Oh, you crazy kids with your all-natural supplements and your star-spangled eyes. Read the article Heart Patients Using Herbal Remedies May Be at Heightened Risk of Dangerous Drug Interactions on Science Daily.
Oh, I know. You’re thinking it’s a crock. Mother Nature would never do anything to hurt us. She’s super kindly and a stone fox, how on earth could anything she created be dangerous? Well, it’s easy. The things we consume, whether they be all natural healthy supplements or McDonalds cheeseburgers, engage in chemical reactions inside our bodies. The nature of these reactions is what determines whether something is good or bad. Good things tend not to kill us, and bad things do. The trouble is that there are very few absolutes in life, and something may be good most of the time, but not all of the time. This is where we run into things mixing and creating problems. Remember that Batman movie where Jack Nicholson¬†played The Joker? Remember how he made his super evil poison a series of different chemicals in a myriad of products, so that using a combination of them would trigger the reaction? Same principal.
We can’t possibly know every reaction between every combination of foods, herbs, medicines, and environmental compounds. That’s just not possible. But the difference between those who go through the proper FDA channels and those who go through the supplement back door is that the FDA approved medicines are required to test, and to publish the results of those tests, along with warnings for possible interactions.
Do you suppose that the next box of Gingko Biloba you buy will warn you about this interaction? Do you imagine a world where an ad for Saint John’s Wort will include a cautionary “Warning, possible side effects include…” message? I don’t. They don’t have to, so they won’t. Me, I’d rather know if the herbal medicine I’ve been told to take by my nutter hippie friend might just cause problems with my existing medications.
Oh, and the easy argument would be, “But Jim, it’s not the natural products that are the problem, it’s all the toxins in the medicines the patients are taking!” Well, like most easy arguments, it’s weak like tea. Tea made from natural herbs no less.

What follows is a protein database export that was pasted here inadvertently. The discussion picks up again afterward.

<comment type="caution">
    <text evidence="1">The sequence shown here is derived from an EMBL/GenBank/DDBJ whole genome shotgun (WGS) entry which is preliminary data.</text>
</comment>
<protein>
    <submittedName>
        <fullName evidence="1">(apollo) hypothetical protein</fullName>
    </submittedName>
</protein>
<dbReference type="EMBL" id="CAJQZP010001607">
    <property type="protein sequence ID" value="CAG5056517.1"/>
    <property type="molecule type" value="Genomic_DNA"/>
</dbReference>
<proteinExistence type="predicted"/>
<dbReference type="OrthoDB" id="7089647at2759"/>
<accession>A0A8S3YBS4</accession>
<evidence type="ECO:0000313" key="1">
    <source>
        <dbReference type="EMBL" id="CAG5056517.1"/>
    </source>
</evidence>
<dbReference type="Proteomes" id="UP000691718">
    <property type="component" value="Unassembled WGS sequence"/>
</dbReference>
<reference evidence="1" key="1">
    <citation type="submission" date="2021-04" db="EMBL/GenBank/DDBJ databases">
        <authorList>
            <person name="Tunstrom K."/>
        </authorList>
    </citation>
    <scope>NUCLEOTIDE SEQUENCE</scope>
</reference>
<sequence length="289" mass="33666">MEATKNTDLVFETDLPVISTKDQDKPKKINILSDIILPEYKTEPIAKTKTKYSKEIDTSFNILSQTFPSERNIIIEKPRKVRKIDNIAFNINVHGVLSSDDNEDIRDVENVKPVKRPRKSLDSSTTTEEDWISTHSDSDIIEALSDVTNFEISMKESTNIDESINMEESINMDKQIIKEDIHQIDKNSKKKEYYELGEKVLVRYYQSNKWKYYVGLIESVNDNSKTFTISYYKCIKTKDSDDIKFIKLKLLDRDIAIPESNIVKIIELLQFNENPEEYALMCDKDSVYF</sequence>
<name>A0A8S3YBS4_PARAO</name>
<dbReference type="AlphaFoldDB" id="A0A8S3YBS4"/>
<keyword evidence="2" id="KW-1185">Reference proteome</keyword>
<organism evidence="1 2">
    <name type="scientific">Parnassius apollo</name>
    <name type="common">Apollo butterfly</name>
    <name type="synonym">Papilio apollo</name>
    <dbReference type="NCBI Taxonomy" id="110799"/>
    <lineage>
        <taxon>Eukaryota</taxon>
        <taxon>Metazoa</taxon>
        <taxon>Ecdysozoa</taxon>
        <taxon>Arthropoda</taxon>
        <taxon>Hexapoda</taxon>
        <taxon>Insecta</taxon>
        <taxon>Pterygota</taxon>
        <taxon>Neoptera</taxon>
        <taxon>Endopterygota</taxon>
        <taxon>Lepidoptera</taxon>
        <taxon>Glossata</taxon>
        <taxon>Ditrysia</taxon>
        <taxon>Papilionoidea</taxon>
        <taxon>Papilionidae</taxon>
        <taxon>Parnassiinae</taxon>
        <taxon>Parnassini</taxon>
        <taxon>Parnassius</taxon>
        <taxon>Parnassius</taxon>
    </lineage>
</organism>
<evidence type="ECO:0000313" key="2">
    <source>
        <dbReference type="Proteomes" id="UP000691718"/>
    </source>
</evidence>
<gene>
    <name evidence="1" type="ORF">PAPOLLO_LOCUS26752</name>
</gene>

You see, the medicines are actually doing a particular job. They were designed to do this. Tinctures and ground up leaves were not, and are at best less effective at it, and may even lessen the effectiveness of the actual medicine. Here’s what the article says we could expect:
St. John’s wort, which is typically used to treat depression, anxiety and sleep disorders among other problems, reduces the effectiveness of medications contributing to recurrences of arrhythmia, high blood pressure or increase in blood cholesterol levels and risk for future heart problems. Ginkgo biloba, which is supposedly used to improve circulation or sharpen the mind, increases bleeding risk in those taking warfarin or aspirin. Garlic, which supposedly helps boost the immune system and is commonly used for its cholesterol and blood pressure lowering properties, can also increase the risk of bleeding among those taking warfarin.
That’s just three examples. Three pretty shitty examples. So let’s say you’re on warfarin because you are dealing with a deep vein thrombosis. At the same time, you start popping garlic capsules because you just don’t want to get sick. Well, the result can be devastating.
I’m not saying that natural remedies are unsafe. I’m saying that they cause¬†chemical reactions in the body, and sometimes those reactions can be dangerous. We can’t hide behind the rose colored glasses of assuming that natural means healthy, we need to know what we’re taking in to our bodies and (as much as possible) how they might conflict. But that means testing, and testing means money, and the billion dollar supplement industry doesn’t have to and doesn’t want to pay the price tag.